City urges Missoula climate team to stay active

energy
A man passes in front of the GLR Building in downtown Missoula on Tuesday. The new building was constructed with green technologies, an area the city’s Energy and Climate Team may focus on as it looks to reinvent itself. (Martin Kidston/Missoula Current)

By Martin Kidston

Members of the Missoula City Council on Wednesday approved changes in the bylaws governing the Energy and Climate Team to make the group more effective in promoting green technologies while combating climate change at the local level.

The group, which traces its formation back to 2004 when it was created by the City Council, has achieved a number of successes over the last 12 years. Among them, it has hired an energy and climate coordinator at the city level, added recycling bins downtown, and completed a municipal greenhouse gas emissions inventory.

Now, it’s looking to reinvent itself and stay relevant.

“The team has been fairly instrumental in a lot of those efforts since we were formally formed in 2004,” said Ben Schmidt, the team’s chair. “But the last couple years, I’ve felt like we’ve spent more time spinning our wheels than actually accomplishing things.”

Looking to maintain purpose and find new meaning, the group made subtle changes to its bylaws, which were approved Wednesday by the City Council’s Parks and Conservation Committee.

It’s also seeking new areas of focus and greater communication with city leaders, who have the authority to adopt the team’s policy recommendations and implement changes.

Committee members who once questioned the group’s purpose now find value in its work, and they requested that it stay active. With the political landscape shifting in Washington, D.C., focus on climate change is needed more now than ever, they said.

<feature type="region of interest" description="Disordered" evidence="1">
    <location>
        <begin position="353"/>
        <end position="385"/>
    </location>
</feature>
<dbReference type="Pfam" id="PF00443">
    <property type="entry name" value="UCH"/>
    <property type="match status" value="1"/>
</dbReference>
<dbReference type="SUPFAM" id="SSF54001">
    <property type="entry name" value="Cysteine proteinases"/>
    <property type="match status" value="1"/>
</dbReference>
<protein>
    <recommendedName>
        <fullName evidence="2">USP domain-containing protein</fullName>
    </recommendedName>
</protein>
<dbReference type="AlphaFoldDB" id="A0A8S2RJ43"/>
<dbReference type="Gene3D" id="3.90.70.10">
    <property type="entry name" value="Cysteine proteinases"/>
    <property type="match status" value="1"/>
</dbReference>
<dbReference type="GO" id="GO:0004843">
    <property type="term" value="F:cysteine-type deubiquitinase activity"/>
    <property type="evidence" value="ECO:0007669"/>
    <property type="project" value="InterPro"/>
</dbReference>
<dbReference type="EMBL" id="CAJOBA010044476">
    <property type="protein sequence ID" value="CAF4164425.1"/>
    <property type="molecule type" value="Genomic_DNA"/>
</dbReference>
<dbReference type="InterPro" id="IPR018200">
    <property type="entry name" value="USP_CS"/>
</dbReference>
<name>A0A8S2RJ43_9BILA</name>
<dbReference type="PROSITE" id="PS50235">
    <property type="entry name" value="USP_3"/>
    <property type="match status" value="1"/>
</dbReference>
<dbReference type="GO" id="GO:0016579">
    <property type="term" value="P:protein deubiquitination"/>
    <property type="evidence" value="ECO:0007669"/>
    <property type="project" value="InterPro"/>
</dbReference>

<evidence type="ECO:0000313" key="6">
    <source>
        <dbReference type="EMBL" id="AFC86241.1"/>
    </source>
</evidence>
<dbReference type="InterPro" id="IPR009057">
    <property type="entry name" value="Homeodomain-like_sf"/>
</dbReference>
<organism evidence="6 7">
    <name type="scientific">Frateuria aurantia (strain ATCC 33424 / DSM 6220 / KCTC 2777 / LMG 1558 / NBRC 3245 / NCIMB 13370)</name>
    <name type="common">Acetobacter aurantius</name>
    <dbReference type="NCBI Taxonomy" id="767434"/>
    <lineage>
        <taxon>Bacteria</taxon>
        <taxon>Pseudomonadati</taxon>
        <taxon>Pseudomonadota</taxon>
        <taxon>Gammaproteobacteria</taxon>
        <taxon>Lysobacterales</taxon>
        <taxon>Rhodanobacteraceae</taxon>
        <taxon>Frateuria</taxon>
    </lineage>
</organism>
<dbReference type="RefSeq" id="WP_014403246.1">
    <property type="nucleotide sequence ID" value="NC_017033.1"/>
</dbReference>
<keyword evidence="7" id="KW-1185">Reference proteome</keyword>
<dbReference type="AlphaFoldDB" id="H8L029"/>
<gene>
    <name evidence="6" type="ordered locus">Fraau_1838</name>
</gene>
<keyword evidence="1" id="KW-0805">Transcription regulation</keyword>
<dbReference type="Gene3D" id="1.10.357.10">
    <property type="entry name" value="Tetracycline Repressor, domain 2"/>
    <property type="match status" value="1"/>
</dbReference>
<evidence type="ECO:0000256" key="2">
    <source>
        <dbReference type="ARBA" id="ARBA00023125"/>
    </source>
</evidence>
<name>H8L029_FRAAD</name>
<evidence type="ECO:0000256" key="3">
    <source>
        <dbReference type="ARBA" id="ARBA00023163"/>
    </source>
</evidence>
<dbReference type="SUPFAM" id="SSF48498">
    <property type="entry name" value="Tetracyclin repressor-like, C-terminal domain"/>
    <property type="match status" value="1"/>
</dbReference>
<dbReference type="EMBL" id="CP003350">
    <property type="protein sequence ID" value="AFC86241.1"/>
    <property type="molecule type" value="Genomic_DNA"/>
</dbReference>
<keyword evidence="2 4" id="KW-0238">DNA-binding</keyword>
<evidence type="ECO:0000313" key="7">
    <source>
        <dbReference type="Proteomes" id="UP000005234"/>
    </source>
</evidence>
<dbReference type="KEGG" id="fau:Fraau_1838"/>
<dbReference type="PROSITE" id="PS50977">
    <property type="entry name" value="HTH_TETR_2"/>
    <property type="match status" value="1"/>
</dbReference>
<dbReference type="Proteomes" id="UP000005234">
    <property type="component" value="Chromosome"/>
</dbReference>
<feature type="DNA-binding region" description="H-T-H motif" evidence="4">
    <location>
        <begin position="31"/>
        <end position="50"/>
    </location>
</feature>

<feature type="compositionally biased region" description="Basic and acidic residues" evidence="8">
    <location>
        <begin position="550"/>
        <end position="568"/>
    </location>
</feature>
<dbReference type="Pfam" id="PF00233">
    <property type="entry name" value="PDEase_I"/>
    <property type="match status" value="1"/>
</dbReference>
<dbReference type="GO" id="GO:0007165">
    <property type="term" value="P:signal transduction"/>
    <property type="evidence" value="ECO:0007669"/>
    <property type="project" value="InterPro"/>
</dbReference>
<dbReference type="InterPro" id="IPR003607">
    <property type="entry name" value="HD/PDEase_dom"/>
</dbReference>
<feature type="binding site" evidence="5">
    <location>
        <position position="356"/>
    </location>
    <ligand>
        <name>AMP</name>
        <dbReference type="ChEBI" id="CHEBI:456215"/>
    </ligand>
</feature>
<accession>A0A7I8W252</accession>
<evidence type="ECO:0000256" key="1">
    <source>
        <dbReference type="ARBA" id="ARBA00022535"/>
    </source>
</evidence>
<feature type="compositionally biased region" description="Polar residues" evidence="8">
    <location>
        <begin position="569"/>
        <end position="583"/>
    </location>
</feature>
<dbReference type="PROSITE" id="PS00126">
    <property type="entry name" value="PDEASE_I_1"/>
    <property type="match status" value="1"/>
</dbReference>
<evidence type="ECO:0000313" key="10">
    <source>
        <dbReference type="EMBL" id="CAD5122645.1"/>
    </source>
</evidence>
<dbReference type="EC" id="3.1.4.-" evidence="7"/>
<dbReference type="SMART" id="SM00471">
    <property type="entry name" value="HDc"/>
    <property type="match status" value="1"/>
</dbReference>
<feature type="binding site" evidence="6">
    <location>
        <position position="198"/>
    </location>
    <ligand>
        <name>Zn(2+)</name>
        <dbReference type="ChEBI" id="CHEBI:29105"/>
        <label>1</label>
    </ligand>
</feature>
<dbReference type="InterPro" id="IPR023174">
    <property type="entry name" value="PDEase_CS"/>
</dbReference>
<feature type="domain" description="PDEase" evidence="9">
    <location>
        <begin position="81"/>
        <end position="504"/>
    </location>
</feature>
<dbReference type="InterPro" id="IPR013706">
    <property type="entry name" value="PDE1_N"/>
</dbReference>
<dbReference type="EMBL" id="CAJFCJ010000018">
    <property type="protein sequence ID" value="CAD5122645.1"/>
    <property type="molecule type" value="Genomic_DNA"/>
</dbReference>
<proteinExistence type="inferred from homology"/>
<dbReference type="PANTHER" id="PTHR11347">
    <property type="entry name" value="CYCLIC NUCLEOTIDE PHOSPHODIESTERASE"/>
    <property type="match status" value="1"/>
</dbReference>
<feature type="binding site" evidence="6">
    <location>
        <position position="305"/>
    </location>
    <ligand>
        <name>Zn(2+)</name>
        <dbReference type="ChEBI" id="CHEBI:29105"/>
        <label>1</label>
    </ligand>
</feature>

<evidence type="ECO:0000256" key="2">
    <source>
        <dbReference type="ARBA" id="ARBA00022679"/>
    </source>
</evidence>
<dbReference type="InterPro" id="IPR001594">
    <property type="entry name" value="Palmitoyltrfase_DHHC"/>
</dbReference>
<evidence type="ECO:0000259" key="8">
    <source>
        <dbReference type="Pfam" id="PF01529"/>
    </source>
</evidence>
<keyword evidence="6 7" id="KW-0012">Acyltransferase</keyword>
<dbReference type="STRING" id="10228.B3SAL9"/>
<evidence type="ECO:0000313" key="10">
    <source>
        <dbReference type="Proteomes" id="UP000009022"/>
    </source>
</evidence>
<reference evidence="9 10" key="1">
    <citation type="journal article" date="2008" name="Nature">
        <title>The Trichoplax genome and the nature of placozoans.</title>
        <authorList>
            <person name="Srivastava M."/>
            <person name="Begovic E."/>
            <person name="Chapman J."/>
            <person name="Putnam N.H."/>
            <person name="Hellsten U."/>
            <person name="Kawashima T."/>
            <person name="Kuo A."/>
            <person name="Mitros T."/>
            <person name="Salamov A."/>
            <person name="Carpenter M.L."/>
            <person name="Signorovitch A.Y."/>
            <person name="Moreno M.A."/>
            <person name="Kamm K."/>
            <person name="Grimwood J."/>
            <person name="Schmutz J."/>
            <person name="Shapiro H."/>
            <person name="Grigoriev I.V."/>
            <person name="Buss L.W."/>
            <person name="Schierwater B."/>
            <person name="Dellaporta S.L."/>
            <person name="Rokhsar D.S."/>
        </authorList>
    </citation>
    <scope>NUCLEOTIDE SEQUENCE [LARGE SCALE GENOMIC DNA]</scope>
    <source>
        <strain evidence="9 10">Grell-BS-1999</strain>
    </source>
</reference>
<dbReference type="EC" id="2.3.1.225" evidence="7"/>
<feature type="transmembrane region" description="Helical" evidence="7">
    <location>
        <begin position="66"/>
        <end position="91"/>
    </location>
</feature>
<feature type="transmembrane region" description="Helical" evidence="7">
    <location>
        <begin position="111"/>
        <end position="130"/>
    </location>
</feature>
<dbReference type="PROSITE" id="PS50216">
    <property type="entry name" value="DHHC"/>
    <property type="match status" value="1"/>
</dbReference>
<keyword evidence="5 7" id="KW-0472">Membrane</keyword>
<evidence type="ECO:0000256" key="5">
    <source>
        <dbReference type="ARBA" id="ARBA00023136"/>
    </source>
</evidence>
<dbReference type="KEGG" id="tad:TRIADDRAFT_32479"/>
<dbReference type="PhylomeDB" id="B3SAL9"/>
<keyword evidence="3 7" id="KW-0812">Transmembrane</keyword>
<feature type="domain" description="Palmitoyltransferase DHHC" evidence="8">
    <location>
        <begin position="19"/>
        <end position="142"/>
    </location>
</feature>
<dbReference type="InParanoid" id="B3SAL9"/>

“When this first started out, I wasn’t a great supporter of yours, but now I am,” said Ward 4 council member Jon Wilkins. “Over the next four years, it’s going to be hard to talk about climate change and what it’s doing to us. Politically, it’s going to be a hard thing. I’d encourage you to get your message out to the public as much as you can, and stick to what you’re doing.”

Schmidt said many of the group’s long-standing members will move on, leaving open a number of vacancies that will need to be filled. Who takes those seats and the skill sets they bring to the table could determine where the group places its focus moving forward.

As it stands, Schmidt said, the team has an interest in green building technologies, something that could result in policy recommendations as the city continues to grow.

“An advisory role is potentially where it still has function,” Schmidt said of the team. “There’s a potential role there for us. We’ve got to have more communication with the Parks and Conservation Committee to be more effective.”

Ward 5 council member Julie Armstrong encouraged the Energy and Climate Team to stay active and play a role in the city’s new Office of Housing and Economic Development.

“There’s certainly opportunity for you guys to stay engaged and not go away,” she said, adding that the team should also focus on upstart businesses with a hand in green technologies. “You’re able to determine what works in Missoula, whose doing that work, and make it easy for citizens to participate in all the technologies going on here.”

Contact reporter Martin Kidston at info@missoulacurrent.com